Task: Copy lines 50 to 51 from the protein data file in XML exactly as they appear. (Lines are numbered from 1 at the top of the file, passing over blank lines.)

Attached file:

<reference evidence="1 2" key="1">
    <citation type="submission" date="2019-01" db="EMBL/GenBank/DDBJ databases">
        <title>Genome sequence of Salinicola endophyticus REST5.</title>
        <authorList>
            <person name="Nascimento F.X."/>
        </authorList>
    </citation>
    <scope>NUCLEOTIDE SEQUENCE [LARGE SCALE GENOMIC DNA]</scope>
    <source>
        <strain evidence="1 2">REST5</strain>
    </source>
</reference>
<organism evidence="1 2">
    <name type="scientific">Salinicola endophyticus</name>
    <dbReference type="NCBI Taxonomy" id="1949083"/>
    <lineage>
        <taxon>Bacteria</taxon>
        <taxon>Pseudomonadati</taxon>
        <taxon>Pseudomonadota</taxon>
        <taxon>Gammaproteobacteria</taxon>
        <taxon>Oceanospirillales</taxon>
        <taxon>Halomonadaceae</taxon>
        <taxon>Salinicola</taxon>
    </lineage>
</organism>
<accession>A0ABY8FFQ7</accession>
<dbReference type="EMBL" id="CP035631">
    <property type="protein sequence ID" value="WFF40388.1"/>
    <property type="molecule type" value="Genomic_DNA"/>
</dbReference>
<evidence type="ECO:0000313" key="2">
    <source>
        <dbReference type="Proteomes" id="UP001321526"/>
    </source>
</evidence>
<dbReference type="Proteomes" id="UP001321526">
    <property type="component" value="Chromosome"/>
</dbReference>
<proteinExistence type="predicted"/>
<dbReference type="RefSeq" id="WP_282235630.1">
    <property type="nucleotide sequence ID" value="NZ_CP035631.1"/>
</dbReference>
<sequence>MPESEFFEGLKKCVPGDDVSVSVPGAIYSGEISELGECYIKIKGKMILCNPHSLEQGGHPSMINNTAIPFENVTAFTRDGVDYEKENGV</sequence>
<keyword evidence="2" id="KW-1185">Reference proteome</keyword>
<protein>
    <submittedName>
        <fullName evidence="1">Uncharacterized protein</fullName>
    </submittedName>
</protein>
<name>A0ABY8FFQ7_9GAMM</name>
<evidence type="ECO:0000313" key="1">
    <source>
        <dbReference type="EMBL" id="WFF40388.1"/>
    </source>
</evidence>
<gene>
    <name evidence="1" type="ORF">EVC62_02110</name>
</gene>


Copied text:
<name>A0ABY8FFQ7_9GAMM</name>
<evidence type="ECO:0000313" key="1">